MP looks back at the year that was

2023 in review

I often refer to the “spirit of Kelowna-Lake Country” as a way of capturing the generosity of people in our community.

This year was a challenging year in many ways, and local residents opened their hearts, homes and wallets to help those in need.

The most impactful event of the year for our region was undoubtedly the summer wildfires. I continue to show gratitude to all responders and volunteers who played a crucial role in saving lives and providing protection and support to members of our community. The tragic loss of homes in our community and surrounding area will be felt for a long time, and we must continue to do all we can to support those in our community who were affected.

Many residents face a cost-of-living crisis that impacts their ability to provide basic necessities like gas, groceries, and heating. Tax increases, such as the carbon tax, the compounding effect of above-average inflation, and decades-high interest rates have pushed up the price of everything from food to mortgages.

Many young adults have lost hope of ever owning a home, and I hear about seniors having to go back to work just to pay for basic necessities. Food bank use is the highest it’s ever been. In eight years, rents have doubled, and monthly mortgage payments have increased by 150% for a typical family home. Many residents feel the federal government is out of touch with these concerns.

When the cost of servicing the debt interest on Canada’s more than $1 trillion national debt is now greater than Canada’s entire federal healthcare transfers, a path of fiscal responsibility and balanced budgets is needed. These are important issues I continually fight for in Ottawa.

There were federal bills that garnered much time and attention, including affecting responsible firearms owners, viewing news articles online, “revolving door” bail reform and taking carbon taxes off farmers.

I continued to advocate for protecting our lakes from aquatic invasive mussels and opening the Okanagan Rail Trail. Wars and instability in the world affect people in in our community and I continue to connect with those affected in our community.

I was disappointed this year that Liberal and NDP MPs did not support my “End the Revolving Door Act” Private Members Bill, which would have offered mental health and addiction treatment and recovery to those sentenced to federal penitentiaries. Instead, the federal government chose to approve drug decriminalization policies.

I was proud to be the seconder on many Conservative Private Members Bills, including one that would provide maternal and paternal benefit equity for adoptive and intended (surrogate) parents.

Canada Day, Remembrance Day and the many other special days, events, and activities I attended around our community were a wonderful way to connect. I appreciated the tens of thousands of conversations and pieces correspondence from local residents throughout the year, as it helped inform the work I did in Ottawa.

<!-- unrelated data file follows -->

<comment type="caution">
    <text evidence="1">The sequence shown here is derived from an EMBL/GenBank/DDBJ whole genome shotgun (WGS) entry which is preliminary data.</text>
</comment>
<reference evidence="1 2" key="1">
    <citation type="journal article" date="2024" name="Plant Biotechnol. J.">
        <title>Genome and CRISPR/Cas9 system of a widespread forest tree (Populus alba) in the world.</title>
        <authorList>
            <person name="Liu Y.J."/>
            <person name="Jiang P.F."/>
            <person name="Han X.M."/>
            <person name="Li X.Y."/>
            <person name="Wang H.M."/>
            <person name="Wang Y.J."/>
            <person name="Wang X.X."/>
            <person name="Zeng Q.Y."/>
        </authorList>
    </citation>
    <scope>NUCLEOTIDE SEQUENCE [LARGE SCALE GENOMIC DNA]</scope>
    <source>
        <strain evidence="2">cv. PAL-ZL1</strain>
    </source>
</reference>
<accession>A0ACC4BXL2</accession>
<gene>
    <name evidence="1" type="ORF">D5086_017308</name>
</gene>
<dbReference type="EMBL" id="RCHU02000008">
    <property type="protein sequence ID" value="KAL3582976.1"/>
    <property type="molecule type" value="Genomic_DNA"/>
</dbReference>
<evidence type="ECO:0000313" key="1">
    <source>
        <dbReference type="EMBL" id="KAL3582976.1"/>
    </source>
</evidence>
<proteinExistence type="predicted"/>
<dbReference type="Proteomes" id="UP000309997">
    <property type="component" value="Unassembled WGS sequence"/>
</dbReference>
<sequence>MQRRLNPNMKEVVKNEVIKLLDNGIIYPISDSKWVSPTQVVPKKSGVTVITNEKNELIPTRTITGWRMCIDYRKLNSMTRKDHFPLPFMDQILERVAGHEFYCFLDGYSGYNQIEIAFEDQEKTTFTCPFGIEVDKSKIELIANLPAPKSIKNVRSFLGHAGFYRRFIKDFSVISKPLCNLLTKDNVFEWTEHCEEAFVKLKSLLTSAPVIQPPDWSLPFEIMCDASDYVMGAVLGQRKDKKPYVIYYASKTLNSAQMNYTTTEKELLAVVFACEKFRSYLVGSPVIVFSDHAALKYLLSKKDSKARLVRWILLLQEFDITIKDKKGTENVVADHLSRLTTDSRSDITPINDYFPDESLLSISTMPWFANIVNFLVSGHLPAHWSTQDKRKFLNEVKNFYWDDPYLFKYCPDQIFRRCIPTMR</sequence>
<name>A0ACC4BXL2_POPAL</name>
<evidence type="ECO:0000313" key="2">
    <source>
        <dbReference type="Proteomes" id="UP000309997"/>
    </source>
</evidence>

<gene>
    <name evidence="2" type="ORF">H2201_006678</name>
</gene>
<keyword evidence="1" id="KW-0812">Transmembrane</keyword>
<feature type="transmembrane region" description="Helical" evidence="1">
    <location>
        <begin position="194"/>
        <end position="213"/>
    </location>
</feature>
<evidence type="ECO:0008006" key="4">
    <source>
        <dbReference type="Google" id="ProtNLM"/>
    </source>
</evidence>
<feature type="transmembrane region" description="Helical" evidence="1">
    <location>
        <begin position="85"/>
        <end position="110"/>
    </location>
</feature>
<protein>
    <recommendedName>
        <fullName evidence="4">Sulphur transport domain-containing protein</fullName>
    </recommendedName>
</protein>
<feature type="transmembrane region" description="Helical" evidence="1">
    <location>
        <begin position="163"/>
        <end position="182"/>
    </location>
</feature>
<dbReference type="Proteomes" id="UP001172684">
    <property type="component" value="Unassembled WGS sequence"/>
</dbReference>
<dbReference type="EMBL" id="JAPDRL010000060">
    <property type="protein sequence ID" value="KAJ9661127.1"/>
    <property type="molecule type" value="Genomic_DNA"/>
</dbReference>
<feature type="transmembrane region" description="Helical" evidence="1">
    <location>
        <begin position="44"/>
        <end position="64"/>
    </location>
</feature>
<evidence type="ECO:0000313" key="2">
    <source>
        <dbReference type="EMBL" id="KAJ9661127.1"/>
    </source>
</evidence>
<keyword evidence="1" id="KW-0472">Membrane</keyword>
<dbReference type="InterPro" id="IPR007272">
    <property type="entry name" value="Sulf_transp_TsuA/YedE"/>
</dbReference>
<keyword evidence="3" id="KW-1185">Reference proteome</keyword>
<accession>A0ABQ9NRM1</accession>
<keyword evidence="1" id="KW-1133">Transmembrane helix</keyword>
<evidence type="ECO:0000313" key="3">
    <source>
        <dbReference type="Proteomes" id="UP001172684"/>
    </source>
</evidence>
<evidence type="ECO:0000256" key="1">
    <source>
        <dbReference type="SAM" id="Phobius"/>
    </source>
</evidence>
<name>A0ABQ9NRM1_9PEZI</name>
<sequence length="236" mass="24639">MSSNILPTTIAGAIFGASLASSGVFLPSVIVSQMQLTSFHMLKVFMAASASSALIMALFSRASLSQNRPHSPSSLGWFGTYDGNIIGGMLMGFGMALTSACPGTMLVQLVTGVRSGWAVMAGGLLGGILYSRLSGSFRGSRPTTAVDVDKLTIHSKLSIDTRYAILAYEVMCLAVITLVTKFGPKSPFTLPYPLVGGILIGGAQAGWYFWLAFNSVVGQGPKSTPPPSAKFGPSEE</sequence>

One of the greatest ways to serve is to volunteer when I’m home with many local charities and not-for-profits.

My constituency office overflowed with opportunities to serve residents with federal government programs and supports.

It’s my honour to serve the residents of Kelowna—Lake Country as their voice in Ottawa. I hope this holiday season is full of joy for you and your family, and we also reach out to those who may be alone or need help.

Merry Christmas, seasons greetings and happy New Year.

If you need assistance with federal programs or have any thoughts to share, feel free to reach out, at 250-470-5075 or at [email protected].

This article is written by or on behalf of an outsourced columnist and does not necessarily reflect the views of Castanet.

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About the Author

Tracy Gray, Conservative MP for Kelowna-Lake Country, is her party's critic for Employment, Future Workforce Development and Disability Inclusion

She is a member of the national caucus committee’s credit union caucus, wine caucus, and aviation caucus.

Gray, who has won the RBC Canadian Woman Entrepreneur of the Year Award, and the Kelowna Chamber of Commerce Business Excellence Award, worked for 27 years in the B.C. beverage industry.

She founded and owned Discover Wines VQA Wine Stores, which included the No. 1 wine store in B.C. for 13 years. She has been involved in small businesses in different sectors — financing, importing, oil and gas services and a technology start-up — and is among the “100 New Woman Pioneers in B.C."

Gray was a Kelowna city councillor for the 2014 term, sat on the Passenger Transportation Board from 2010-2012 and was elected to the board of Prospera Credit Union for 10 years.

In addition, she served on the boards of the Okanagan Film Commission, Clubhouse Childcare Society, Kelowna Chamber of Commerce, Okanagan Regional Library and was chairwoman of the Okanagan Basin Water Board.

She volunteers extensively in the community and welcomes connecting with residents.

She can be reached at 250-470-5075, and [email protected]


The views expressed are strictly those of the author and not necessarily those of Castanet. Castanet does not warrant the contents.

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